A Nation of Regions
Modern Britain is dominated economically, culturally and politically by London, its capital city. It was not always that way, as an examination of medieval texts reveals.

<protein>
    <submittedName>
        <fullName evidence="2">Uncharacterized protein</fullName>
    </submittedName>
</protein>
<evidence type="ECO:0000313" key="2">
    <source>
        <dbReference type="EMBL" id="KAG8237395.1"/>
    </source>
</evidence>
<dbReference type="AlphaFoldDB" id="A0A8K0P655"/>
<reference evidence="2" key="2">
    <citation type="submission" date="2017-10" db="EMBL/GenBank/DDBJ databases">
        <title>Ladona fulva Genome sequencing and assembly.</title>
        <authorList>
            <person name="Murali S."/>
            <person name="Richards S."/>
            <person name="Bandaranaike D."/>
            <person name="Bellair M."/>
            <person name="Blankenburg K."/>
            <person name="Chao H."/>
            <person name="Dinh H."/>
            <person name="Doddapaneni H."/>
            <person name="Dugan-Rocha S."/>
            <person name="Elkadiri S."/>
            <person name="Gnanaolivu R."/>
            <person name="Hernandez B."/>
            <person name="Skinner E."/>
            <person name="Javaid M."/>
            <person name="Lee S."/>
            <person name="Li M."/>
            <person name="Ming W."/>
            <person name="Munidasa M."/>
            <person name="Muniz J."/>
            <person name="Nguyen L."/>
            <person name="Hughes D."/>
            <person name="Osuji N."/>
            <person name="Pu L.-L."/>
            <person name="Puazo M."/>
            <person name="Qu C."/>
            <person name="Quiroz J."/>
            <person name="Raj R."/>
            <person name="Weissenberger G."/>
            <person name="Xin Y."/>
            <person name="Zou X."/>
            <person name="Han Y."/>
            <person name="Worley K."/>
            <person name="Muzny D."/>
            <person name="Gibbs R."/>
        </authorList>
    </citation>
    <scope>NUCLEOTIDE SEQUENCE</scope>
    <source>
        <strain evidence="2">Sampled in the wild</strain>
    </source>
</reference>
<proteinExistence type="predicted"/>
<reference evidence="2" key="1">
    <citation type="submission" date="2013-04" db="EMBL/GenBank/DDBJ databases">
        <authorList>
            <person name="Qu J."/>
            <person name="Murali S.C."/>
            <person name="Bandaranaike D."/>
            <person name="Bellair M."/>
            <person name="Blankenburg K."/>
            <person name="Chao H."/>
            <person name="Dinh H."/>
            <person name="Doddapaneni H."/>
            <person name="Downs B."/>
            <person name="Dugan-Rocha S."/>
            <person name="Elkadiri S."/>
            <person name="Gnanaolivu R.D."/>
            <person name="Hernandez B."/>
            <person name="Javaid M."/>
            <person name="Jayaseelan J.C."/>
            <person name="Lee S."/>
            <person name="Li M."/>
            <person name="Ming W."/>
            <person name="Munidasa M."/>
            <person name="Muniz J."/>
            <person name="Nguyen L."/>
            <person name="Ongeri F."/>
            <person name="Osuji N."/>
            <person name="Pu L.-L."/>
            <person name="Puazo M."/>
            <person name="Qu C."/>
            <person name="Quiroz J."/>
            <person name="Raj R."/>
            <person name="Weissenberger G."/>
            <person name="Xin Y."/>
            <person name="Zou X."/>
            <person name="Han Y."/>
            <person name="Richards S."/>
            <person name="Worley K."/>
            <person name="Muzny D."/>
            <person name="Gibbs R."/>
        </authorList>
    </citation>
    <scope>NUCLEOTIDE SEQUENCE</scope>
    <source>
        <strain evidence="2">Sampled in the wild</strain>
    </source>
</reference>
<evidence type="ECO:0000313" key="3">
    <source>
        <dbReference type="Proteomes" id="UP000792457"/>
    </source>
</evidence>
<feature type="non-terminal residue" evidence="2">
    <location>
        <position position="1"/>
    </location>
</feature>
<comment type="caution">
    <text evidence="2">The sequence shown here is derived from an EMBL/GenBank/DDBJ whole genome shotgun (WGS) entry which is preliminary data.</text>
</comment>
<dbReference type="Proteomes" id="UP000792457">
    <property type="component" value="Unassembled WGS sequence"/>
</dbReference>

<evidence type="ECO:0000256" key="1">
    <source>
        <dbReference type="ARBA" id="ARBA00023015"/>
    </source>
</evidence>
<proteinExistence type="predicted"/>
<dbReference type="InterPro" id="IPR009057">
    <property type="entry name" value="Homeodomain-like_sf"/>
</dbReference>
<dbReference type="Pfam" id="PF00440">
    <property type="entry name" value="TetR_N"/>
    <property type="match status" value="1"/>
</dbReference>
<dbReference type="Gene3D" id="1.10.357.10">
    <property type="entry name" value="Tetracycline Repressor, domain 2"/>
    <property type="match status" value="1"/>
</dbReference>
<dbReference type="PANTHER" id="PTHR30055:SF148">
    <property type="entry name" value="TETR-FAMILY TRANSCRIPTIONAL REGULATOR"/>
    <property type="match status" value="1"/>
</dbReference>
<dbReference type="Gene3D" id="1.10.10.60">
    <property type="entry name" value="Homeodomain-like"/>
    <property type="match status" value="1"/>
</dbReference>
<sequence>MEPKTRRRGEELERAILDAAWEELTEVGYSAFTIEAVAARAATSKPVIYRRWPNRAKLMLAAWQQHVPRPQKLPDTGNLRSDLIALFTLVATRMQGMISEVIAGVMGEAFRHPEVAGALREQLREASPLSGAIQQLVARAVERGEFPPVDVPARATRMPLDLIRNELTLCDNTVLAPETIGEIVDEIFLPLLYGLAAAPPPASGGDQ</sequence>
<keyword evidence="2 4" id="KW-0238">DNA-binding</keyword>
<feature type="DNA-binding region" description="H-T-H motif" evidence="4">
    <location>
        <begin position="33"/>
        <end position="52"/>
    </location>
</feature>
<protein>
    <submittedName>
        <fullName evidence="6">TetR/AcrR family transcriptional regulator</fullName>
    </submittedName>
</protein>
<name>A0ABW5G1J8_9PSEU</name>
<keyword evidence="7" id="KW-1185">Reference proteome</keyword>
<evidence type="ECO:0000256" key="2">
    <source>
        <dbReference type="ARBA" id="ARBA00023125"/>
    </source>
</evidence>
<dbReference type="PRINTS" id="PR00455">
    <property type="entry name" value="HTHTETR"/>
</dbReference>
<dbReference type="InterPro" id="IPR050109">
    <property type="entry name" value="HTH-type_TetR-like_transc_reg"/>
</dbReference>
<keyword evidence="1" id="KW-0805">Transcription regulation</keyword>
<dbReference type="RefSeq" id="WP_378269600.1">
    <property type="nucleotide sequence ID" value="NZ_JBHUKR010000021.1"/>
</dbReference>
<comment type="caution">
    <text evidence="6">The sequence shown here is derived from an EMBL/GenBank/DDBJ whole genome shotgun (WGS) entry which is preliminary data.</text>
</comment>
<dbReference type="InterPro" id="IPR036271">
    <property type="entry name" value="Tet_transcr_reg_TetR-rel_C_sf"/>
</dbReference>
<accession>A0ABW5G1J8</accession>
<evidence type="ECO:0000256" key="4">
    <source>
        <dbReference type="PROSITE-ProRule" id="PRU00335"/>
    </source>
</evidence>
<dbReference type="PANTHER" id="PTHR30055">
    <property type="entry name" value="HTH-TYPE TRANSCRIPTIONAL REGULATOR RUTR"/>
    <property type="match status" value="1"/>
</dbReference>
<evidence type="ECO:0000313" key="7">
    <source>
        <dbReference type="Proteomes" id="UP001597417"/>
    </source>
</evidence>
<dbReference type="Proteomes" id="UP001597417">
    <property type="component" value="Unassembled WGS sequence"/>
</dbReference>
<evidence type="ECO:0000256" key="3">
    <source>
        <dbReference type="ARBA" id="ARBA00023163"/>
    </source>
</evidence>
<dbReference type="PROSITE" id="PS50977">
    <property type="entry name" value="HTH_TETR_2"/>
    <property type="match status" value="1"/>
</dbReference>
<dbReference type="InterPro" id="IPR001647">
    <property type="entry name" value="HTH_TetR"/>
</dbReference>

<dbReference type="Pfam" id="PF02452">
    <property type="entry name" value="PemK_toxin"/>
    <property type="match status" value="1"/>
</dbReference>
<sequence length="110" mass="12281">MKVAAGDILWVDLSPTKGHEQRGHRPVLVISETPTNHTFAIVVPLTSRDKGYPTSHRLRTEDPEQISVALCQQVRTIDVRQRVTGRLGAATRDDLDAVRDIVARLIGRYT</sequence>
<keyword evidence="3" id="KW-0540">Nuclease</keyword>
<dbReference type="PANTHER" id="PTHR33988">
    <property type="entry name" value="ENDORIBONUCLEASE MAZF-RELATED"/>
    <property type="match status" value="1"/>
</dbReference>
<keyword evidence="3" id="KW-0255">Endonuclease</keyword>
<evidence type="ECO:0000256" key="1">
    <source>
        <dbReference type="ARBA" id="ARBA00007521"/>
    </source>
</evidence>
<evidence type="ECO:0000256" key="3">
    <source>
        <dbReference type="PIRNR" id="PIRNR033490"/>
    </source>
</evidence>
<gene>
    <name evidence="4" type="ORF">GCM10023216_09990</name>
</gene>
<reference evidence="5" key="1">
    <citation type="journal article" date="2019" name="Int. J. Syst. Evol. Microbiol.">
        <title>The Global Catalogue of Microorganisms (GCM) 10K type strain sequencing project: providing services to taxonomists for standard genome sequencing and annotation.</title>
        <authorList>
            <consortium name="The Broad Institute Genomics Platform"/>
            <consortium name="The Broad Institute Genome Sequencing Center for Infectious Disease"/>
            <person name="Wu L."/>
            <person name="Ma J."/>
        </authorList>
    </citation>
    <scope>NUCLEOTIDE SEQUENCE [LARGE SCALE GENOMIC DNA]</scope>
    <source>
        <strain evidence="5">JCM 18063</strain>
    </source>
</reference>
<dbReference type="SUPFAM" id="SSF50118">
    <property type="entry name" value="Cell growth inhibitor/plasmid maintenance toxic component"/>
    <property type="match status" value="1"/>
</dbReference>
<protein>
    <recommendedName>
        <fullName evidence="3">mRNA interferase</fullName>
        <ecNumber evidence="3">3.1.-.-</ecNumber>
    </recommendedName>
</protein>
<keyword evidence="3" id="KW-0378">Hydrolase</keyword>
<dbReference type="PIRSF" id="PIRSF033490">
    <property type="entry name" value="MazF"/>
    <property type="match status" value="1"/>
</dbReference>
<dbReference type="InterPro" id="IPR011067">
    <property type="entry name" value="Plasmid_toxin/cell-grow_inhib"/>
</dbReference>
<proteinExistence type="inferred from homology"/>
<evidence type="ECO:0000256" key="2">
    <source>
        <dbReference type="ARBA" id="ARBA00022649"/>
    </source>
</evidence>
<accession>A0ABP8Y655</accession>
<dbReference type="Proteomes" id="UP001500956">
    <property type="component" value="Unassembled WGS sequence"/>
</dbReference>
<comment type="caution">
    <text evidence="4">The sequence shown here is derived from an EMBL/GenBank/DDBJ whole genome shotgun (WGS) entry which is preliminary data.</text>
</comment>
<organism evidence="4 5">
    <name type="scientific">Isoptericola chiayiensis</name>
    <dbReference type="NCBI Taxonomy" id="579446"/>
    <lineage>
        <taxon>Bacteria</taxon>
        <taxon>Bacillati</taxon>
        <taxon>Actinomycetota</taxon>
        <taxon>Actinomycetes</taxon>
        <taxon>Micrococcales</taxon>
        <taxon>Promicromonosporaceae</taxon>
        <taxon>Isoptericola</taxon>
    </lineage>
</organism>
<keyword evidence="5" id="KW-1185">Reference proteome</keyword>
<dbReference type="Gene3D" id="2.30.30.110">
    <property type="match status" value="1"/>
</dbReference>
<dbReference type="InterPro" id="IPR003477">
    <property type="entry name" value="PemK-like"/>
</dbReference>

The past year has seen a great deal of discussion in Britain about questions of identity. One particular concern has been the apparent gulf between London and the rest of the country, with a growing perception that a London-based media and political class has become detached from the lives and experiences of many people in other parts of Britain. This is not a new problem: London has dominated cultural life in Britain for centuries, for so long that it is almost assumed to be a natural state of affairs. But, at a time when the relationship between regional and national identity seems especially fraught, it is interesting to think about how different things have sometimes been – and here the medieval period offers some useful contrasts.